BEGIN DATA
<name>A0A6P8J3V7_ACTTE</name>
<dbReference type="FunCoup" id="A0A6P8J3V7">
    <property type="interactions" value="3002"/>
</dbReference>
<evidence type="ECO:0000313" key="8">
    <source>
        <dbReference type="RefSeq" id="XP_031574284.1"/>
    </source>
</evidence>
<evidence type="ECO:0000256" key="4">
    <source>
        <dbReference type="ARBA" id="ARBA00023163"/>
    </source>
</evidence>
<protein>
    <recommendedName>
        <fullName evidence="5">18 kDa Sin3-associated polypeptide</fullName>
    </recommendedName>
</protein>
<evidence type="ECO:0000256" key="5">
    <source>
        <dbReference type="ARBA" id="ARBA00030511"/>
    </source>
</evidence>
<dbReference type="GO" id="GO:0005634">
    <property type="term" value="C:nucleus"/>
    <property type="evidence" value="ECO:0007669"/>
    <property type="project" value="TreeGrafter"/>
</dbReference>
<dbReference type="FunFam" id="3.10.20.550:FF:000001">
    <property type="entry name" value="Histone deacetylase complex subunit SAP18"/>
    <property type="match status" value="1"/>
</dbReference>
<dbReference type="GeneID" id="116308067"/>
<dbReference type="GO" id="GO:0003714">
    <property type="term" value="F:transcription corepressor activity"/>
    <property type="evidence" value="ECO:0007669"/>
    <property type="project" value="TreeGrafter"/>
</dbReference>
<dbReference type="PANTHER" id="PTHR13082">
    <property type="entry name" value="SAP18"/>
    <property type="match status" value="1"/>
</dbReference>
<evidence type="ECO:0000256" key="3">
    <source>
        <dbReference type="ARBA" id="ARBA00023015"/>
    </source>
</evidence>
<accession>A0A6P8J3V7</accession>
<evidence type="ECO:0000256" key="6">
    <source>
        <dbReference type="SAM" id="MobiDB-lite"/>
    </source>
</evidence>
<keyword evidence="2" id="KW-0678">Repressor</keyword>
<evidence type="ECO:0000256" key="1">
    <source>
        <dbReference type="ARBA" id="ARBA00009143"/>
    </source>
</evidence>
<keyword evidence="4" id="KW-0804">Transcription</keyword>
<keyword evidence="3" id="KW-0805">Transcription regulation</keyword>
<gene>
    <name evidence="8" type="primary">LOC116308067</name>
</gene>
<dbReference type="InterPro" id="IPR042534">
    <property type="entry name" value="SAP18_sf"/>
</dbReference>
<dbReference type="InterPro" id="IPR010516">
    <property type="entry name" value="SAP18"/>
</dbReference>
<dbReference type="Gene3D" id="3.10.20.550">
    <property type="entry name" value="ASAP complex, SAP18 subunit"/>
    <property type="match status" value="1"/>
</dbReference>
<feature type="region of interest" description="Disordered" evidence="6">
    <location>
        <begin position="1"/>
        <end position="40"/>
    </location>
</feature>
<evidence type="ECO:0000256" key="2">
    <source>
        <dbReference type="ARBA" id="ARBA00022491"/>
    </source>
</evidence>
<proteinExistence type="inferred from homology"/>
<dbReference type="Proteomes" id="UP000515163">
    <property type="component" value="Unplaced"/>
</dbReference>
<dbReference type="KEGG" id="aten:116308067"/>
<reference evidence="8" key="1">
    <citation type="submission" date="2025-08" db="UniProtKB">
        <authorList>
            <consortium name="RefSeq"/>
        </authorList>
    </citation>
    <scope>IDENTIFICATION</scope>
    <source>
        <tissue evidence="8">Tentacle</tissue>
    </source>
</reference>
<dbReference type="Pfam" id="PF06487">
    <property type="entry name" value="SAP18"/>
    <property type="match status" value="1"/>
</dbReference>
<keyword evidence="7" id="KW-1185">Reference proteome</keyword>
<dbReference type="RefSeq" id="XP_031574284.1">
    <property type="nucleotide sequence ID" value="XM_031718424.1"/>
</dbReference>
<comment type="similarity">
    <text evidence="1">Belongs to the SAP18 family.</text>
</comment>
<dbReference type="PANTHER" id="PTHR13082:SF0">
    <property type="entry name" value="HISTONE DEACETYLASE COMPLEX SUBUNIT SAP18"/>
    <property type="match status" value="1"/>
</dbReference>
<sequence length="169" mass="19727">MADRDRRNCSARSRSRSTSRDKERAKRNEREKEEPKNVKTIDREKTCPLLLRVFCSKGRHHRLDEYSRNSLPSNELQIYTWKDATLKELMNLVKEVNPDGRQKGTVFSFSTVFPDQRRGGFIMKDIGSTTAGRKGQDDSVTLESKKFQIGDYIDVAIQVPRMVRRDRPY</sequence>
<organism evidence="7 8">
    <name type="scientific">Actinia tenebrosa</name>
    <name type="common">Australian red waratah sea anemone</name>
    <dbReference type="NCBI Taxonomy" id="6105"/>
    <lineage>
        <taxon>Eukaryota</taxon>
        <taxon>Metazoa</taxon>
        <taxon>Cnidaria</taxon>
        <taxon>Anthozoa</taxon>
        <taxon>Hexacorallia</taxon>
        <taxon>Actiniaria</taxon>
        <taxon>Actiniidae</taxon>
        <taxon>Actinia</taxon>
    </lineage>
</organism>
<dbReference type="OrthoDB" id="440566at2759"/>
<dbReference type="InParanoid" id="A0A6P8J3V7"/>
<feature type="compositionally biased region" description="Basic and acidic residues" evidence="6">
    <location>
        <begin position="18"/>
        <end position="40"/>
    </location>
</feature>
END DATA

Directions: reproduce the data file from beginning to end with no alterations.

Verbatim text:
<name>A0A6P8J3V7_ACTTE</name>
<dbReference type="FunCoup" id="A0A6P8J3V7">
    <property type="interactions" value="3002"/>
</dbReference>
<evidence type="ECO:0000313" key="8">
    <source>
        <dbReference type="RefSeq" id="XP_031574284.1"/>
    </source>
</evidence>
<evidence type="ECO:0000256" key="4">
    <source>
        <dbReference type="ARBA" id="ARBA00023163"/>
    </source>
</evidence>
<protein>
    <recommendedName>
        <fullName evidence="5">18 kDa Sin3-associated polypeptide</fullName>
    </recommendedName>
</protein>
<evidence type="ECO:0000256" key="5">
    <source>
        <dbReference type="ARBA" id="ARBA00030511"/>
    </source>
</evidence>
<dbReference type="GO" id="GO:0005634">
    <property type="term" value="C:nucleus"/>
    <property type="evidence" value="ECO:0007669"/>
    <property type="project" value="TreeGrafter"/>
</dbReference>
<dbReference type="FunFam" id="3.10.20.550:FF:000001">
    <property type="entry name" value="Histone deacetylase complex subunit SAP18"/>
    <property type="match status" value="1"/>
</dbReference>
<dbReference type="GeneID" id="116308067"/>
<dbReference type="GO" id="GO:0003714">
    <property type="term" value="F:transcription corepressor activity"/>
    <property type="evidence" value="ECO:0007669"/>
    <property type="project" value="TreeGrafter"/>
</dbReference>
<dbReference type="PANTHER" id="PTHR13082">
    <property type="entry name" value="SAP18"/>
    <property type="match status" value="1"/>
</dbReference>
<evidence type="ECO:0000256" key="3">
    <source>
        <dbReference type="ARBA" id="ARBA00023015"/>
    </source>
</evidence>
<accession>A0A6P8J3V7</accession>
<evidence type="ECO:0000256" key="6">
    <source>
        <dbReference type="SAM" id="MobiDB-lite"/>
    </source>
</evidence>
<keyword evidence="2" id="KW-0678">Repressor</keyword>
<evidence type="ECO:0000256" key="1">
    <source>
        <dbReference type="ARBA" id="ARBA00009143"/>
    </source>
</evidence>
<keyword evidence="4" id="KW-0804">Transcription</keyword>
<keyword evidence="3" id="KW-0805">Transcription regulation</keyword>
<gene>
    <name evidence="8" type="primary">LOC116308067</name>
</gene>
<dbReference type="InterPro" id="IPR042534">
    <property type="entry name" value="SAP18_sf"/>
</dbReference>
<dbReference type="InterPro" id="IPR010516">
    <property type="entry name" value="SAP18"/>
</dbReference>
<dbReference type="Gene3D" id="3.10.20.550">
    <property type="entry name" value="ASAP complex, SAP18 subunit"/>
    <property type="match status" value="1"/>
</dbReference>
<feature type="region of interest" description="Disordered" evidence="6">
    <location>
        <begin position="1"/>
        <end position="40"/>
    </location>
</feature>
<evidence type="ECO:0000256" key="2">
    <source>
        <dbReference type="ARBA" id="ARBA00022491"/>
    </source>
</evidence>
<proteinExistence type="inferred from homology"/>
<dbReference type="Proteomes" id="UP000515163">
    <property type="component" value="Unplaced"/>
</dbReference>
<dbReference type="KEGG" id="aten:116308067"/>
<reference evidence="8" key="1">
    <citation type="submission" date="2025-08" db="UniProtKB">
        <authorList>
            <consortium name="RefSeq"/>
        </authorList>
    </citation>
    <scope>IDENTIFICATION</scope>
    <source>
        <tissue evidence="8">Tentacle</tissue>
    </source>
</reference>
<dbReference type="Pfam" id="PF06487">
    <property type="entry name" value="SAP18"/>
    <property type="match status" value="1"/>
</dbReference>
<keyword evidence="7" id="KW-1185">Reference proteome</keyword>
<dbReference type="RefSeq" id="XP_031574284.1">
    <property type="nucleotide sequence ID" value="XM_031718424.1"/>
</dbReference>
<comment type="similarity">
    <text evidence="1">Belongs to the SAP18 family.</text>
</comment>
<dbReference type="PANTHER" id="PTHR13082:SF0">
    <property type="entry name" value="HISTONE DEACETYLASE COMPLEX SUBUNIT SAP18"/>
    <property type="match status" value="1"/>
</dbReference>
<sequence length="169" mass="19727">MADRDRRNCSARSRSRSTSRDKERAKRNEREKEEPKNVKTIDREKTCPLLLRVFCSKGRHHRLDEYSRNSLPSNELQIYTWKDATLKELMNLVKEVNPDGRQKGTVFSFSTVFPDQRRGGFIMKDIGSTTAGRKGQDDSVTLESKKFQIGDYIDVAIQVPRMVRRDRPY</sequence>
<organism evidence="7 8">
    <name type="scientific">Actinia tenebrosa</name>
    <name type="common">Australian red waratah sea anemone</name>
    <dbReference type="NCBI Taxonomy" id="6105"/>
    <lineage>
        <taxon>Eukaryota</taxon>
        <taxon>Metazoa</taxon>
        <taxon>Cnidaria</taxon>
        <taxon>Anthozoa</taxon>
        <taxon>Hexacorallia</taxon>
        <taxon>Actiniaria</taxon>
        <taxon>Actiniidae</taxon>
        <taxon>Actinia</taxon>
    </lineage>
</organism>
<dbReference type="OrthoDB" id="440566at2759"/>
<dbReference type="InParanoid" id="A0A6P8J3V7"/>
<feature type="compositionally biased region" description="Basic and acidic residues" evidence="6">
    <location>
        <begin position="18"/>
        <end position="40"/>
    </location>
</feature>